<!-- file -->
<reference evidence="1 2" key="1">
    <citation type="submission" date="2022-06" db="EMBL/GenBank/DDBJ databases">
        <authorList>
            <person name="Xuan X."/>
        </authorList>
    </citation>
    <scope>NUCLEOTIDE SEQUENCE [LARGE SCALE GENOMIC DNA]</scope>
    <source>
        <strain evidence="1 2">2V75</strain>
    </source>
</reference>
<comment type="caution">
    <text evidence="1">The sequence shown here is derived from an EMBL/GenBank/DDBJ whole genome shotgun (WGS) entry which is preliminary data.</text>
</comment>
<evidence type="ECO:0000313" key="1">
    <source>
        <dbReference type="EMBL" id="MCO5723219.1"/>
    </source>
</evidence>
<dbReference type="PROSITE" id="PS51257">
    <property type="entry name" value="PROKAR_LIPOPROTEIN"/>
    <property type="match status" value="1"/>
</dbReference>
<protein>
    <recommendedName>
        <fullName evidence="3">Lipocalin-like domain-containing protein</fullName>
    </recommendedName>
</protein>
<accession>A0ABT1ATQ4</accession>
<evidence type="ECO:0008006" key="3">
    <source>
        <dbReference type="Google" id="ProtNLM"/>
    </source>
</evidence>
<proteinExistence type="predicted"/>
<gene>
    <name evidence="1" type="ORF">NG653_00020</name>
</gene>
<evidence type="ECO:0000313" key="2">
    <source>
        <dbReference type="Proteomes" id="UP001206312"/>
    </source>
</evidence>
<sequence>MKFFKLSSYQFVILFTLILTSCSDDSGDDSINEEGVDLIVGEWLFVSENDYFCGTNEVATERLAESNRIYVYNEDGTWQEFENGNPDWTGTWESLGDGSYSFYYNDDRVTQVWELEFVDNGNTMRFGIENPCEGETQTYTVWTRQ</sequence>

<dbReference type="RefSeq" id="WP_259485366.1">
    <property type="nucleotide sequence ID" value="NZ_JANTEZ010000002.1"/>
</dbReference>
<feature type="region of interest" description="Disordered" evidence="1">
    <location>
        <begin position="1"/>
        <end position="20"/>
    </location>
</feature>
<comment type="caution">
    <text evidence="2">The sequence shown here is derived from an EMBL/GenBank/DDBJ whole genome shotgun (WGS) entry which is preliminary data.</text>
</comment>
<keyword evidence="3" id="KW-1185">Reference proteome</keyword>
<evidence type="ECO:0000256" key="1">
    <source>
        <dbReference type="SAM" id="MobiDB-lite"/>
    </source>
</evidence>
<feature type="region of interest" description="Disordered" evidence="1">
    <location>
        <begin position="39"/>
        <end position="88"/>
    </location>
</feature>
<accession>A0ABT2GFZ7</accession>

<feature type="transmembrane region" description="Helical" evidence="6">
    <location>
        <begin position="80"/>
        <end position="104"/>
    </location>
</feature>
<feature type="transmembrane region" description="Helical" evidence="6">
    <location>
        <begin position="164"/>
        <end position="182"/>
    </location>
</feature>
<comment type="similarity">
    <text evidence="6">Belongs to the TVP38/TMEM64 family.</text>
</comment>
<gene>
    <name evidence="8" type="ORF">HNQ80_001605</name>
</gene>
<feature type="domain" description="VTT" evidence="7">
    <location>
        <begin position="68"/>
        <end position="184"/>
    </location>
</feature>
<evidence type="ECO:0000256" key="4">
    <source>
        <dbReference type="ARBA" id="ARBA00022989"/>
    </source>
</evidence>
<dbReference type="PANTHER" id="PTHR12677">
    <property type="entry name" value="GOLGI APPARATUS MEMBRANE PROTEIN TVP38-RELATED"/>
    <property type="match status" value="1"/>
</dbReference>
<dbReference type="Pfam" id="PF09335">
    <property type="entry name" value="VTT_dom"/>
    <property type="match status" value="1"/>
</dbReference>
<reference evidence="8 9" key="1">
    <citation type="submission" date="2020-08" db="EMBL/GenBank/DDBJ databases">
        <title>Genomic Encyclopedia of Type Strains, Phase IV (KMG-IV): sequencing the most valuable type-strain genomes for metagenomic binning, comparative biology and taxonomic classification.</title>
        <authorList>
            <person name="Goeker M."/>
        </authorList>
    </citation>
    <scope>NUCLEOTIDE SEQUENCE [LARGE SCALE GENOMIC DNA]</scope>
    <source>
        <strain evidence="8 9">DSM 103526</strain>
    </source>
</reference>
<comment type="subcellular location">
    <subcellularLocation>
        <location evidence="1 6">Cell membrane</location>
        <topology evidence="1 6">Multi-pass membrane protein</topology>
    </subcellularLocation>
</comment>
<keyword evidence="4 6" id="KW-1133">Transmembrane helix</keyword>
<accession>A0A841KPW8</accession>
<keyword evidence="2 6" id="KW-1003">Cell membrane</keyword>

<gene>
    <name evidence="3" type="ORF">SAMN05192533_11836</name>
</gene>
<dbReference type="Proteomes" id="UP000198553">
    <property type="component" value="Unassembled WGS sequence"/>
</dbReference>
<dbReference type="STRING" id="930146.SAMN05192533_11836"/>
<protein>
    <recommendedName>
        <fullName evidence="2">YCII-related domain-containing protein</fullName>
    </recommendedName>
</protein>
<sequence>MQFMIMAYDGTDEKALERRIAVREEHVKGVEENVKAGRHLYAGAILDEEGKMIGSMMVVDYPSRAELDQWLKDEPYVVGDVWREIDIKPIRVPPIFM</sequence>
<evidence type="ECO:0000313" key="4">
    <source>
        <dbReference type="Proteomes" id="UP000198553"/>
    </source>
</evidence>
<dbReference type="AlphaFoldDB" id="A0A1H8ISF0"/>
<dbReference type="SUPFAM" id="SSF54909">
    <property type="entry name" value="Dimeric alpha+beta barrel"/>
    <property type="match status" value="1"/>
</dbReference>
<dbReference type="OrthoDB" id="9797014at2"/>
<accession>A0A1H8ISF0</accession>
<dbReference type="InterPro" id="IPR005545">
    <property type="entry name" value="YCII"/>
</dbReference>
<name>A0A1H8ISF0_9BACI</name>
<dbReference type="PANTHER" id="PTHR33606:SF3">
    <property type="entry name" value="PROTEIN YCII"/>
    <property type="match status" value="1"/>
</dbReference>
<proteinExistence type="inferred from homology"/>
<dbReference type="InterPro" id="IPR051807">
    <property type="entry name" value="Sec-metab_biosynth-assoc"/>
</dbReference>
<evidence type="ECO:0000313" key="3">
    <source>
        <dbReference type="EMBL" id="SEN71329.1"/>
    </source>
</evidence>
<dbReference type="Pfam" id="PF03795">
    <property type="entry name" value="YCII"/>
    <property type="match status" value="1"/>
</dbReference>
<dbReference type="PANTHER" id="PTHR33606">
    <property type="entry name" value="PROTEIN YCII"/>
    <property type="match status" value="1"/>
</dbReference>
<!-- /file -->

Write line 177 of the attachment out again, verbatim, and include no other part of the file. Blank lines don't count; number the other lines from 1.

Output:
</dbReference>